Pentagon eyes Russia's air defenses in Kaliningrad

US-based RAND research organisation urged the Pentagon to assess a perspective of how NATO can suppress Russian missile defences in the Kaliningrad enclave in Europe. Should Russia take these calls seriously? It is hardly possible to unequivocally answer this question, given, inter alia, highly tense relations between Russia and the United States. Yet, it's worth recalling another report from the same organisation that was published 15 years ago.

Regarding the most recent report, it tells of various scenarios and contingencies that the US Defence Department should assess. The report then proceeds to the threadbare myth about the "Russian threat" to Sweden, Estonia, Latvia, Poland and other states situated in the area of the Kaliningrad enclave. Noteworthy, RAND announced in 2016 that Russia would need 60 hours to "occupy" the three Baltic states. The report triggered quite a hysterical, yet a predictable reaction from the leaders of the Baltic countries.

According to the report, NATO needs to understand what role the Kaliningrad enclave can play with its strong missile defence system and how NATO can neutralise it. Naturally, the issue raises Russia's response to what the country will inevitably consider as an attack on its territory.

A little distraction. One can imagine how much controversy a similar report would make in the West if it were prepared by a Russian think tank.

RAND (Research and Development) is a non-governmental non-profit organisation that started its activities in 1948 with designing aircraft and missiles. Afterwards, the organisation engaged in research on national security issues, including on orders from government agencies. Currently, RAND deals with a wide range of issues in its work - from engineering and programming activities to social sciences. In 2008, the budget of the organisation was evaluated at about 230 million dollars, according to unconfirmed data.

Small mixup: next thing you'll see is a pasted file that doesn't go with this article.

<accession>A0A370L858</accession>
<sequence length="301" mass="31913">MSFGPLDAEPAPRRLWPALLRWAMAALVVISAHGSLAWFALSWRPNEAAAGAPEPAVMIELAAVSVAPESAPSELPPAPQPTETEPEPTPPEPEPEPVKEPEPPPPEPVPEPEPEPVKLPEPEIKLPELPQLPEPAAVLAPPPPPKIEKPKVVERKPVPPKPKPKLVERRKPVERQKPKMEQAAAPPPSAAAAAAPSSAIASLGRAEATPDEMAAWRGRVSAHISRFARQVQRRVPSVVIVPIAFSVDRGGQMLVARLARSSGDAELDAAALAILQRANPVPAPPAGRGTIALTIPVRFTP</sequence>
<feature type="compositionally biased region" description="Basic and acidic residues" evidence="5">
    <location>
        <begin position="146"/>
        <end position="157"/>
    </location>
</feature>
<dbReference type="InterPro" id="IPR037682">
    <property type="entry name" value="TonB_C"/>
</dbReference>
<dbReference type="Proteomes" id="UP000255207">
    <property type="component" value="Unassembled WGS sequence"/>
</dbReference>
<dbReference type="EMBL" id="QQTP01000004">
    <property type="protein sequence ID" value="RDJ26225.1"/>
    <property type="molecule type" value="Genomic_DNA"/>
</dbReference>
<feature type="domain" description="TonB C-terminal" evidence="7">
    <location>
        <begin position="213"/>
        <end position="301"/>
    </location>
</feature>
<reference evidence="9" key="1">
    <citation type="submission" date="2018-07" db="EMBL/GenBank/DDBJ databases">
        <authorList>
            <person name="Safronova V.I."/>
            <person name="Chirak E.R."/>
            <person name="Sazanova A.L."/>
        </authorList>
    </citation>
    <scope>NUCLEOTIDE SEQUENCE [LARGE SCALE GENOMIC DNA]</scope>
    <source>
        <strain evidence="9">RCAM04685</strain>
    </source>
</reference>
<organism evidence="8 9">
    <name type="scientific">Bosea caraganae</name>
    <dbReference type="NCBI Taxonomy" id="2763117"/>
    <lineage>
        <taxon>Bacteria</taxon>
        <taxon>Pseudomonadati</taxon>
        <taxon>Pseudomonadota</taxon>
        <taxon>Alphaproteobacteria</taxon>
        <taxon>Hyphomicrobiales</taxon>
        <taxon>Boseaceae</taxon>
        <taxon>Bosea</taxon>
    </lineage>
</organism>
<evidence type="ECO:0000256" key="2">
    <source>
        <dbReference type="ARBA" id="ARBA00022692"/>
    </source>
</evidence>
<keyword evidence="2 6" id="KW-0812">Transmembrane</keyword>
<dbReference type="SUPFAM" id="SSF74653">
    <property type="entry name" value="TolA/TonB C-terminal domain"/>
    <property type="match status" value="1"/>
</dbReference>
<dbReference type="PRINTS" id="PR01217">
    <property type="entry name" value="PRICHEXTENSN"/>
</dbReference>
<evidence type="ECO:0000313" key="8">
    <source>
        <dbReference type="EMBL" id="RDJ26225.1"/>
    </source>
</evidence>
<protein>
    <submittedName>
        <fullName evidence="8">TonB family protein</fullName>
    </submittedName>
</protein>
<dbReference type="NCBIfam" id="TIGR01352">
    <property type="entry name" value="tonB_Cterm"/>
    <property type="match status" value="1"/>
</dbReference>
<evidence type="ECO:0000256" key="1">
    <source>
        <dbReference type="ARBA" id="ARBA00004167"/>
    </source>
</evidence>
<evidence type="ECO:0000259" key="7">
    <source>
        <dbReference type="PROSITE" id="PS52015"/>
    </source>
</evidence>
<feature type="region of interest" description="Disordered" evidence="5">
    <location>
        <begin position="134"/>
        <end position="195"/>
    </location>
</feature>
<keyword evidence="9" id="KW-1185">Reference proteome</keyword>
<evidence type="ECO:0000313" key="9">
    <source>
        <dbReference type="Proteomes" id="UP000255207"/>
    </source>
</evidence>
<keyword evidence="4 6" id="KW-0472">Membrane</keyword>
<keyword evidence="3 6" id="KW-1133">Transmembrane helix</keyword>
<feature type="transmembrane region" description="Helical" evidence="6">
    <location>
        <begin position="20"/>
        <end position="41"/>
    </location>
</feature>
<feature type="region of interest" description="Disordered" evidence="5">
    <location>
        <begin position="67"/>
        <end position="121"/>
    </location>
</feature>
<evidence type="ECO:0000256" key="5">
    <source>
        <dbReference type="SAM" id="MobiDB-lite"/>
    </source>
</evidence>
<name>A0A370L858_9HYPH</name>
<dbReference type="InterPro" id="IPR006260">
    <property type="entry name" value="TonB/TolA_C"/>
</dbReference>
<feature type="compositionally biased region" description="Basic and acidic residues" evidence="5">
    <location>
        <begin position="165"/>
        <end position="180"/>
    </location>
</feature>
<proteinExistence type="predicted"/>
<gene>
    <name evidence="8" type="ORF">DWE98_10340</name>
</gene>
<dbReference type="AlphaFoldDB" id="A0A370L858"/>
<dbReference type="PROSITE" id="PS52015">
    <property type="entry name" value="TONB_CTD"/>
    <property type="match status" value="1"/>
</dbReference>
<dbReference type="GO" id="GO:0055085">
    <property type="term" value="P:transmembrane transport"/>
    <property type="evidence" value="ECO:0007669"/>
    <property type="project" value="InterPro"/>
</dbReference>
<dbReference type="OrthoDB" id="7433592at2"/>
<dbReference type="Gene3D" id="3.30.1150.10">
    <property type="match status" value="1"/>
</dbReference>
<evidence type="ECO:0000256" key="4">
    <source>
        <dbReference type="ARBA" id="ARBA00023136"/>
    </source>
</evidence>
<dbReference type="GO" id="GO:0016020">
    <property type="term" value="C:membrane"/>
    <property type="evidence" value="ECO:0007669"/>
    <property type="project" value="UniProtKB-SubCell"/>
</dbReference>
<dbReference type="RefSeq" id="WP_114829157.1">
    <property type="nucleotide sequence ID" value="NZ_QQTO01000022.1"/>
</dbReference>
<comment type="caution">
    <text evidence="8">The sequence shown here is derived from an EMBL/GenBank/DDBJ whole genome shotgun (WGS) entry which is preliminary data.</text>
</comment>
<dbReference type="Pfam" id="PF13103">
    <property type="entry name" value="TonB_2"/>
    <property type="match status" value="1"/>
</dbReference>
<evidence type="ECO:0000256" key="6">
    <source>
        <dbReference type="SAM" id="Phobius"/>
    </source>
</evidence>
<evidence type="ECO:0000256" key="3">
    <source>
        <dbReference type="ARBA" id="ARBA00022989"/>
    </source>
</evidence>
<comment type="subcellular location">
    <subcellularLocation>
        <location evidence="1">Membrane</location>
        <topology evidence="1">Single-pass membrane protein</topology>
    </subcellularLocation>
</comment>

Naturally, an organisation with so many spheres of activity can not leave Russia aside. In this connection, it is worth recalling a story from the early 2000s.

In 2002, RAND experts published an analytical report with an intriguing title "Assessing Russia's Decline: Trends and Implications for the United States And the US Air Force" (by Olga Oliker, Tanya Charlick-Paley).

According to the authors of the report, Russia had a number of signs typical of "failed" or "failing" states. "Moscow's efforts to restore central government only indicate that most of it has  already been lost, perhaps irretrievably," the report said. Even though the authors assumed that it was too early to assert that Russia could disappear as a state, they found a number of signs indicating Russia's degradation. They included the absence of an effectively functioning economic system, the fusion of omnipresent corruption with criminal economy, the "privatisation" of state-run institutions and their use for personal security and enrichment, the moral disintegration of the army from top to bottom and its reducing combat capability.

Accordingly, "the degradation of Russia directly or indirectly affects interests of the US," the authors of the report continued before assuming that Russia would ask the US for help, and US armed forces would have to operate on the territory of the Russian Federation or in neighbouring regions. Therefore, the report said, the US had to plan its actions and try to run practical cooperation with its Russian partners by, for example, holding military exercises in Central Asia or in the Caucasus.

Additionally, the US Air Force could take part in programs of cooperation between the Federal Office for Emergencies of the United States and the EMERCOM of Russia, which would allow to receive a better understanding of the situation in the country.

In case of a crisis in the US-Russian relations, the US Air Force was recommended to consider an opportunity to use adjacent states as front-line sites in resolving crisis situations in Russia.

One can thus estimate how the situation was developing further and to which extent the conclusions of the RAND report were justified. The most recent report from the organisation deserves a highly critical approach too, given the fact that no research institution will unveil any of Pentagon's plans in advance.

Oleg Artyukov

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Author`s name Dmitry Sudakov